College rhymes, contributed by members of the universities of Oxford and Cambridge, Volumes 12-13

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Page 88 - midst its dreary dells, Whose walls more awful nod By thy religious gleams ! Or if chill blust'ring winds, or driving rain, Prevent my willing feet ; be mine the hut That, from the mountain's side, Views wilds, and swelling floods, And hamlets brown, and dim-discovered spires ! And hears their simple bell ! and marks o'er all Thy dewy fingers draw The gradual dusky veil...
Page 86 - Then let me rove some wild and heathy scene, Or find some ruin 'midst its dreary dells, Whose walls more awful nod By thy religious gleams. Or if chill blustering winds, or driving rain, Prevent my willing feet, be mine the hut That from the mountain's side Views wilds and swelling floods, And hamlets brown and dim-discover'd spires, And hears their simple bell, and marks o'er all Thy dewy fingers draw The gradual dusky veil.
Page 84 - O'erhang his wavy bed : Now air is hush'd, save where the weak-eyed bat, With short shrill shriek flits by on leathern wing, Or where the beetle winds His small but sullen horn, As oft he rises 'midst the twilight path, Against the pilgrim borne in heedless hum...
Page 32 - It blesseth him that gives, and him that takes. Tis mightiest in the mightiest; it becomes The throned monarch better than his crown ; His sceptre shows the force of temporal power, The attribute to awe and majesty, Wherein doth sit the dread and fear of kings ; But mercy is above this sceptered sway ; It is enthroned in the hearts of kings ; It is an attribute to God himself; And earthly power doth then show likest God's, When mercy seasons justice.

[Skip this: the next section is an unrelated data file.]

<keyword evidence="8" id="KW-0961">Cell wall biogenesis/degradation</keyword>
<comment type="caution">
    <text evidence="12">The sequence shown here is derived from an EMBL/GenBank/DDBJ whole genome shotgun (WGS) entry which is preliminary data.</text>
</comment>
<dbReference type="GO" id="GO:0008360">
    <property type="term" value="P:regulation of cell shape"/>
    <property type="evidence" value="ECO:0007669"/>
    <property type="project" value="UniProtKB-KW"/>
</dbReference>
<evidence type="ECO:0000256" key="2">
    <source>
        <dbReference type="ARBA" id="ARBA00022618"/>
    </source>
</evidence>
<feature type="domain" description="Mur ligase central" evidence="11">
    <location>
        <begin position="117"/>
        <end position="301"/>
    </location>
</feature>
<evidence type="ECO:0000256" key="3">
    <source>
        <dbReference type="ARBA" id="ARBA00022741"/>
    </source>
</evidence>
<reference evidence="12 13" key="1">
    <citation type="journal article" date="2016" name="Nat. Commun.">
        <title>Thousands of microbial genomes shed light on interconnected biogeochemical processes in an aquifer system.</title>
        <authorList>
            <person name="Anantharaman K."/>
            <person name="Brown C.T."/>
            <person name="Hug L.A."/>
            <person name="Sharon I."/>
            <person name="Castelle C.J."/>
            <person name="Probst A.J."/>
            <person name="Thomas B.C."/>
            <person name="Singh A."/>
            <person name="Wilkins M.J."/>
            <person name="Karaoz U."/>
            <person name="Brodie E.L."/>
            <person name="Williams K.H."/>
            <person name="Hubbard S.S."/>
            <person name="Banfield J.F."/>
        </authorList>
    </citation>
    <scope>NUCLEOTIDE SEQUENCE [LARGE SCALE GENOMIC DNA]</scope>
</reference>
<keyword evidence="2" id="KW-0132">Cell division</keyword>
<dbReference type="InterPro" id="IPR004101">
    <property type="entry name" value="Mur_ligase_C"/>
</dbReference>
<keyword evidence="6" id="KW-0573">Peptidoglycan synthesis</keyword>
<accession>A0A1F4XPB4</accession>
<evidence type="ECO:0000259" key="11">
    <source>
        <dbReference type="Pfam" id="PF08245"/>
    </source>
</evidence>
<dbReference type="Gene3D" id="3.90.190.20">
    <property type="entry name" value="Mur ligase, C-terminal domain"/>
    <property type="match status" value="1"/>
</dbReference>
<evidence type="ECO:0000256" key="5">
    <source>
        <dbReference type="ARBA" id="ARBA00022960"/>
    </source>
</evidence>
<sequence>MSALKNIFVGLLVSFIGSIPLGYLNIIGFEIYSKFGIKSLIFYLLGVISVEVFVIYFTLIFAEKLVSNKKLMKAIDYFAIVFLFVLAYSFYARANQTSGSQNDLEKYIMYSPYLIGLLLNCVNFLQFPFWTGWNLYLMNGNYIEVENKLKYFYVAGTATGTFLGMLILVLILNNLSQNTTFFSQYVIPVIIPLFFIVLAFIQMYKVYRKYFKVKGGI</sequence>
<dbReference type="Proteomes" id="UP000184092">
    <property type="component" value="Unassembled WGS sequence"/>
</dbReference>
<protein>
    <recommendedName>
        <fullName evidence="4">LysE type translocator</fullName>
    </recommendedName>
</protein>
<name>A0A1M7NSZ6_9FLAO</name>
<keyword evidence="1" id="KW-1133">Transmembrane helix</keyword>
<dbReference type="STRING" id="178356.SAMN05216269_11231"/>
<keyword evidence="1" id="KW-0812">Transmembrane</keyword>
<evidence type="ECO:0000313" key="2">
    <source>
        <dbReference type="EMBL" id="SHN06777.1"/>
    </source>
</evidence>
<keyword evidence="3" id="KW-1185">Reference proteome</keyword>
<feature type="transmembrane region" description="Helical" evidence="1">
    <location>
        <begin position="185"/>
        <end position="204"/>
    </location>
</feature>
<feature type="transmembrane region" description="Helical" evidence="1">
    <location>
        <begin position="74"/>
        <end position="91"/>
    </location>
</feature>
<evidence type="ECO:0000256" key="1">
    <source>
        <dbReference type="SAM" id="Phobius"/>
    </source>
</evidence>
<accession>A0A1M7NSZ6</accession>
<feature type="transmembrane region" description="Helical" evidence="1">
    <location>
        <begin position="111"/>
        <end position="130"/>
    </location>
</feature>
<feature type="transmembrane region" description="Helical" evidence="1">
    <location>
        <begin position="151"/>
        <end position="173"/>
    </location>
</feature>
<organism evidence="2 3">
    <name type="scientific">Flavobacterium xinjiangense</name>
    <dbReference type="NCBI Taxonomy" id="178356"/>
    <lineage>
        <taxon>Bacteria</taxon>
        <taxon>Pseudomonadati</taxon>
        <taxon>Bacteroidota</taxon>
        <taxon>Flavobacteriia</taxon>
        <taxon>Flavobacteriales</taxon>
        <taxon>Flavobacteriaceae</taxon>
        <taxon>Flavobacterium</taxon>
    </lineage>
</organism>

Page 124 - WITH fingers weary and worn, With eyelids heavy and red, A woman sat, in unwomanly rags, Plying her needle and thread — Stitch! stitch! stitch! In poverty, hunger, and dirt; And still with a voice of dolorous pitch She sang the
Page 32 - The quality of mercy is not strained ; It droppeth, as the gentle rain from heaven Upon the place beneath : it is twice blessed ; It blesseth him that gives, and him that takes...
Page 86 - Thy genial loved return ! For when thy folding-star, arising shows His paly circlet, — at his warning lamp The fragrant Hours, and elves Who slept in buds the day, And many a nymph who wreathes her brows with sedge, And sheds the freshening dew, and, lovelier still, The pensive Pleasures sweet, Prepare thy shadowy car.
Page 88 - And hamlets brown, and dim-discover'd spires ; And hears their simple bell ; and marks o'er all Thy dewy fingers draw The gradual dusky veil. While Spring shall pour his showers, as oft he wont, And bathe thy breathing tresses, meekest Eve ! While Summer loves to sport Beneath thy lingering light ; While sallow Autumn fills thy lap with leaves ; Or Winter, yelling through the troublous air, Affrights thy shrinking train, And rudely rends thy robes ; So long, regardful of thy quiet rule, Shall Fancy,...
Page 94 - All these indignities, for such they are From thine, these evils I deserve and more, Acknowledge them from God inflicted on me Justly, yet despair not of his final pardon Whose ear is ever open ; and his eye Gracious to re-admit the suppliant...
Page 74 - Dishonoured, yet he speaks no swelling word, Stricken, he revileth not. Only it seems we have a ghost to king, Our king is changed in such wise — yea, so grown More sad than any living, fleshly thing: For even like a ghost's to look upon (So deeply, deeply, he Sickeneth by reason of his desire extreme For her beyond the sea,) His goings, to and fro, and gazings seem. Nor can his home of marble any more Please him, nor all its...

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